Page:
I am not all that hopeful about Angus Deaton’s plan to research inequality for the IFS. I’ve said so, elsewhere:[perfectpullquote align=”full” bordertop=”false” cite=”” link=”” color=”” class=”” size=””] If our starting point, our input into our analysis, is that US median wages have been static this past five decades then we’re simply not going to end up with an accurate portrayal of current inequality. After all, garbage in, garbage out isn’t restricted to computing. We’re willing to be pleasantly surprised by the IFS Deaton examination of inequality. But we don’t think we will be. We expect the inputs to their musings to be the incorrect yet currently fashionable and that’s really not a good way to be doing science. [/perfectpullquote]
And then today we’ve got this quite lovely letter in The Guardian:[perfectpullquote align=”full” bordertop=”false” cite=”” link=”” color=”” class=”” size=””]However, there is widespread concern about the composition of this review’s “expert panel”, which has a majority of white economists. Although the panel includes an expert on health inequalities, none of the world’s leading experts on the health and psychosocial effects of income inequality itself are included, nor is there expertise in the spatial aspects of inequality. And there is a conspicuous absence of world-leading economists for whom income inequality is their primary focus – no Piketty, no Stiglitz, no Galbraith, no Frank, no Fitoussi, no Palma, no Chang, no Milanovic. Sir Angus Deaton, leading the review, stated in the journal Science in 2014 that he “get[s] angry” about the theory that inequality has psychological and social effects on health – perhaps he has changed his mind now that his own research has uncovered rising deaths from addiction and suicide in the US, but there are many researchers with much greater depth in this area. Even more troubling, there is no ethnic minority representation on the “expert panel”, no people with lived experience of inequality, no representatives of charities, trade unions or other NGOs. The number of disciplines represented is also small, although the impact of inequality goes far beyond economics.[/perfectpullquote] [perfectpullquote align=”full” bordertop=”false” cite=”” link=”” color=”” class=”” size=””]We, and others, have been researching, educating and campaigning on inequality for many years, we understand the issues and we know what needs to be done. We cannot wait five years for a report from a worryingly elitist review. Getting policymakers and politicians to tackle inequality will require grassroots support from those most affected and is needed urgently.[/perfectpullquote]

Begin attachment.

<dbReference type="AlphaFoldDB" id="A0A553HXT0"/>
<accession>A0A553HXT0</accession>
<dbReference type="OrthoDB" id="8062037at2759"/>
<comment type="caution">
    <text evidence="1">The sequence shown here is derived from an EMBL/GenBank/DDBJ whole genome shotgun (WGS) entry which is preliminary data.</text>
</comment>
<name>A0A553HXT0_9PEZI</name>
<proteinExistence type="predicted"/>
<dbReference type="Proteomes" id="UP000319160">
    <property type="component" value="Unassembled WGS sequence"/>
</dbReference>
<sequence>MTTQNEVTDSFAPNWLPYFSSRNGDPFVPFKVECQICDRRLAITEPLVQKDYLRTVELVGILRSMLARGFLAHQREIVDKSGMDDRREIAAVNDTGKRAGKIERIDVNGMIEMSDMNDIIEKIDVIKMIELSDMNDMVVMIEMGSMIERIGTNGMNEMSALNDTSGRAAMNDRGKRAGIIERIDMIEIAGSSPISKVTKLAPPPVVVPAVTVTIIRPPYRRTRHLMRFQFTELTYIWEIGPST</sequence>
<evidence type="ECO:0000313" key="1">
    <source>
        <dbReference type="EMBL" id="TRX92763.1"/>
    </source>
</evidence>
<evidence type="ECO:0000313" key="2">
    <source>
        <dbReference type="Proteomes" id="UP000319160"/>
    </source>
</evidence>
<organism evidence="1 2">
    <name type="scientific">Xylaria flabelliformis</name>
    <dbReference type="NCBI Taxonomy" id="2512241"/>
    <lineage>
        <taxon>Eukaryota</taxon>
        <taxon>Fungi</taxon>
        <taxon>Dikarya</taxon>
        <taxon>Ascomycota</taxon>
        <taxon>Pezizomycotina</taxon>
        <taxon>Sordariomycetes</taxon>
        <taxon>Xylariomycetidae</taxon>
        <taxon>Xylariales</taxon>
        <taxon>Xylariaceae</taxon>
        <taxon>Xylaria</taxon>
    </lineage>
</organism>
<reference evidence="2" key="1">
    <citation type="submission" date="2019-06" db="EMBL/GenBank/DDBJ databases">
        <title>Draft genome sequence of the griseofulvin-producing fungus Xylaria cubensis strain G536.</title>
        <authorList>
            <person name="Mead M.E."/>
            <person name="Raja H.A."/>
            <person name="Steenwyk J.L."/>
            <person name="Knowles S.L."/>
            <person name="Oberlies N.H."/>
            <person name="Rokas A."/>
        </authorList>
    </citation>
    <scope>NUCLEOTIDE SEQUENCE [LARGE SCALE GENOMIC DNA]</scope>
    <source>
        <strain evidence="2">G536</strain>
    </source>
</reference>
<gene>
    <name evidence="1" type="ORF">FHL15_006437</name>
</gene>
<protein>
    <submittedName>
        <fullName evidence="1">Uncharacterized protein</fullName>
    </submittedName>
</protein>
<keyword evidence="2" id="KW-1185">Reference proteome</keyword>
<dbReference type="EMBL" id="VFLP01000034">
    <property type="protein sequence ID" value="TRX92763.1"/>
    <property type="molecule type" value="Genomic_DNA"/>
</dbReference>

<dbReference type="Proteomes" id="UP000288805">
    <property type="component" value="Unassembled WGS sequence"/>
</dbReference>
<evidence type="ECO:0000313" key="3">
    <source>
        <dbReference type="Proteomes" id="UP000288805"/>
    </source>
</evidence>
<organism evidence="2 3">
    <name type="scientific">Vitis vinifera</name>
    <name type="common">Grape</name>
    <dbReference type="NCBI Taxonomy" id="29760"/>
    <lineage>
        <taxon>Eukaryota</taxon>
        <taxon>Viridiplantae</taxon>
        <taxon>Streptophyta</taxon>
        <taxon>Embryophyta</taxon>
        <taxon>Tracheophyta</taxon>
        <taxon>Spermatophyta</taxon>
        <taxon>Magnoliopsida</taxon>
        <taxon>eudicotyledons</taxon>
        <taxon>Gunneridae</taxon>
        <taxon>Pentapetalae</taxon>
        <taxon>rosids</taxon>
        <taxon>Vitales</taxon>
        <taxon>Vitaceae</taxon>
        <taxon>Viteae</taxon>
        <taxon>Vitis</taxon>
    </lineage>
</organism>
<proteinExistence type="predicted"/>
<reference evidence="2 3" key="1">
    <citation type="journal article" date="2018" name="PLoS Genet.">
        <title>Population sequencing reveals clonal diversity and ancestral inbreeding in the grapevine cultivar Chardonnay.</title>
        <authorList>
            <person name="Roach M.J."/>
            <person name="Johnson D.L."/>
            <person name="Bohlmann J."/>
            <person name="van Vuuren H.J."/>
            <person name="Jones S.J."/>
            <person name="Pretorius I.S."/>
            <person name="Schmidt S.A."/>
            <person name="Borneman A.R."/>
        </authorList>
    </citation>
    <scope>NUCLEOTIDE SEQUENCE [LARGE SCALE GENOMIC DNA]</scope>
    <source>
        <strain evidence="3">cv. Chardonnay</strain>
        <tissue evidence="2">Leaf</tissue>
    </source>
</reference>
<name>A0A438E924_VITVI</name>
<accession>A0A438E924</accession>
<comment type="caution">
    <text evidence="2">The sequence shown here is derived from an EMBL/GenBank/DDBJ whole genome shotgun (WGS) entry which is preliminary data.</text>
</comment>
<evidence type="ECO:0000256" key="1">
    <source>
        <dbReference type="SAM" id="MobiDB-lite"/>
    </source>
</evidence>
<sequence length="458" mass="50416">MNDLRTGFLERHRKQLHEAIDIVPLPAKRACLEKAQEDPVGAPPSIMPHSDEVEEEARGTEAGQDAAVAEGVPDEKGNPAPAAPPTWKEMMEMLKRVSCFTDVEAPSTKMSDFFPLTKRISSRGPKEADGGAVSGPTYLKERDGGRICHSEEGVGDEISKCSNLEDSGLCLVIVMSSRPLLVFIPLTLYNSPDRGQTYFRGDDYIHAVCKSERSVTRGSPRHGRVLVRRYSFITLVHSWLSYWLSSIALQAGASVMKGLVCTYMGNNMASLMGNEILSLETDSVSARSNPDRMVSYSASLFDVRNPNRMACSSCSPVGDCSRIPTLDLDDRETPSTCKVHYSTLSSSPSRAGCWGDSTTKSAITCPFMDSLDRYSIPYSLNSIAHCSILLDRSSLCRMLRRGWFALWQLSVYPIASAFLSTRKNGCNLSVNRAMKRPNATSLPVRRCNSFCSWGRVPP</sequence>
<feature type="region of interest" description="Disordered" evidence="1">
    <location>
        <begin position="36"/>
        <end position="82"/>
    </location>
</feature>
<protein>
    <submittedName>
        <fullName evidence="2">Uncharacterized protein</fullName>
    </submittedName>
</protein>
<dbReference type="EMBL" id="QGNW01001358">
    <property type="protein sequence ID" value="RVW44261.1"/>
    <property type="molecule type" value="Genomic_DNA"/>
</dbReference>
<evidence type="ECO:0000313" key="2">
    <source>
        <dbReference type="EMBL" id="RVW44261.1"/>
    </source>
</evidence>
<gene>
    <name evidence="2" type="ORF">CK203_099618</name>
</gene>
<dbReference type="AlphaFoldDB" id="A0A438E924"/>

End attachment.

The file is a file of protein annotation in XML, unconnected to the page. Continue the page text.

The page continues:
The argument being, who the hell needs research anyway? We’ve already done it and so there. And, you’ve not included any of us in your research team. So, they might be unburdened by our own prejudices.
But what makes it hilarious is the list of signatures:[perfectpullquote align=”full” bordertop=”false” cite=”” link=”” color=”” class=”” size=””]Kate Pickett Professor of epidemiology and research champion for justice and equality, University of York
Richard Wilkinson Emeritus professor of social epidemiology, University of Nottingham
Danny Dorling Harold Mackinder professor of geography, University of Oxford
Dr Faiza Shaheen Director, CLASS[/perfectpullquote]
The first two wrote the Spirit Level. You know, that book proving that inequality causes all sorts of harms. The book which has been comprehensively shown to be entire colei*. The fourth runs a trade union funded think tank – political independence anyone? – and the third is, well, Dorling’s not one known for his political impartiality, is he?
What they’re actually complaining about is that someone might research inequality and find out that it’s not as bad as is said and the effects aren’t as bad either. Which would never do now, would it, given the head of steam the concept has so far?